The other big administrative task we have is dealing with our US healthcare insurance company for payment of my recent boo boo. We are now on their 3rd excuse for not paying. I will spare you the details. I absolutely detest US healthcare insurance companies. In my entire life, I am fortunate to have only needed healthcare insurance just a few times. I have never had a claim paid without a huge hassle, ever! Believe it, or not, I’ve always had “good” insurance. I feel so sorry for sick people who have to deal with claims regularly. What a horrible way to have to live. One of the reasons Cindy and I seriously consider living outside of the USA permanently once we are finished sailing is because of the US healthcare system. We have experienced incredible healthcare in multiple countries far superior to the US and it is often one-third the price or less.
Even my local doctor here has become involved in my campaign against my insurance company. He is writing letters for me. He joked and said it might help my blood pressure. I saw him a couple of days ago because I needed a prescription refilled. I had to smile when he came to get me from the waiting area. No white coat or formalities. He was dressed in a t-shirt, shorts, and flip-flops. This is the standard attire on Tahiti. I know this is hard for many Americans to grasp, but he really takes his time, he chats with his patients and my appointment face time with him was well over the 20-minute allotment.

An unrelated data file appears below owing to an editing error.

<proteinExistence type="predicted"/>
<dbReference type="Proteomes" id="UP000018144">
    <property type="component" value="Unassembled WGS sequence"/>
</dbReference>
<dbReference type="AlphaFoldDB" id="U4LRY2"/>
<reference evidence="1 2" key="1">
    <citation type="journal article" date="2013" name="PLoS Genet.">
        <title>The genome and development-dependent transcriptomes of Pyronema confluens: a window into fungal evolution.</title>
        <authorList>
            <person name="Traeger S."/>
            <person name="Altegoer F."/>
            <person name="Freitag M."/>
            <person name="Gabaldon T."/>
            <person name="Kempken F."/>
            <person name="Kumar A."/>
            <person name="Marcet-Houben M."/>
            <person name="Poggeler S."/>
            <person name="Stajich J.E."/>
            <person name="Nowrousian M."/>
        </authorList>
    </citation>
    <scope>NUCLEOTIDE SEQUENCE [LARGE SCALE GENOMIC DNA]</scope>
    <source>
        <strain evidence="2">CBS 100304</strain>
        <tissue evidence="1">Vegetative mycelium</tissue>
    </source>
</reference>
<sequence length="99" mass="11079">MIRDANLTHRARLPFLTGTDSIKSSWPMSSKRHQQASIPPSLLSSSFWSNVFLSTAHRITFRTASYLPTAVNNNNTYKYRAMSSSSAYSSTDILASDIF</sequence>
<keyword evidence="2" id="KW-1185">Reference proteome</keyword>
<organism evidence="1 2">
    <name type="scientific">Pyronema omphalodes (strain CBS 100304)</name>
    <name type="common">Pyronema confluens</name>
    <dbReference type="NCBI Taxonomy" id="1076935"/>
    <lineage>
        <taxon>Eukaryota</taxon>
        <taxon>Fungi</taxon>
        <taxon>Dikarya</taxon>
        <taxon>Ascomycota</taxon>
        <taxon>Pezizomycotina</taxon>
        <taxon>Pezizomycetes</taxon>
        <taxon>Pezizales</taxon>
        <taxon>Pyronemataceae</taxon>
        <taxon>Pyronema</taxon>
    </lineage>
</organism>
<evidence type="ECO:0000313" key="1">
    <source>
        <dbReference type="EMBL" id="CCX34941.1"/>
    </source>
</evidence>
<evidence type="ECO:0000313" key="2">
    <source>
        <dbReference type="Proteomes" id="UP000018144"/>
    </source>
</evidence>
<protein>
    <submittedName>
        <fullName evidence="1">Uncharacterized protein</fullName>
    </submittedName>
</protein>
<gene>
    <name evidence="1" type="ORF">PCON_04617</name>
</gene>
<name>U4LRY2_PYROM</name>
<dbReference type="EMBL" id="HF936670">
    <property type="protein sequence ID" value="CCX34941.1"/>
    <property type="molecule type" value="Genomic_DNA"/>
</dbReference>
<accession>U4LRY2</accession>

We think the worst part of this latest Covid wave is behind us and we might now be a the peak. The epidemiologist is “cautiously optimistic”. French Polynesia announced restrictions for only 2 weeks at first. We all know dealing with this delta variant is going to take longer than two weeks. I need only look at Israel, the most vaccinated country in the world when hit with delta, to realize this is a 2-3 month process to reduce active cases. I think the French Polynesian government feels the people here can handle announcements of 2-weeks but nothing more. It has already been extended another 2-weeks and we expect more extensions. This reminds me of my corporate days when I traveled a great deal.
I used to fly an awful lot in my job. Often, I was in three or four cities a week. Needless to say, I became numb to the woes of airline travel. However, one thing always amused me; the pilot’s complete lack of time comprehension. I can’t begin to tell you how many times I boarded a plane and sat in my seat watching the departure time come and go without the plane moving a single inch. Finally, the pilot came on the PA with the familiar “well folks”. He or she would then announce a 15-minute delay. 45 minutes would pass with no further announcement. Then, the pilot would say “we are almost ready, just another 15 minutes”. There is probably some study somewhere telling airline pilots to never say the plane is going to be late beyond 15-minutes because it might upset the passengers. This is how I think the French Polynesian government is when it comes to announcing restrictions.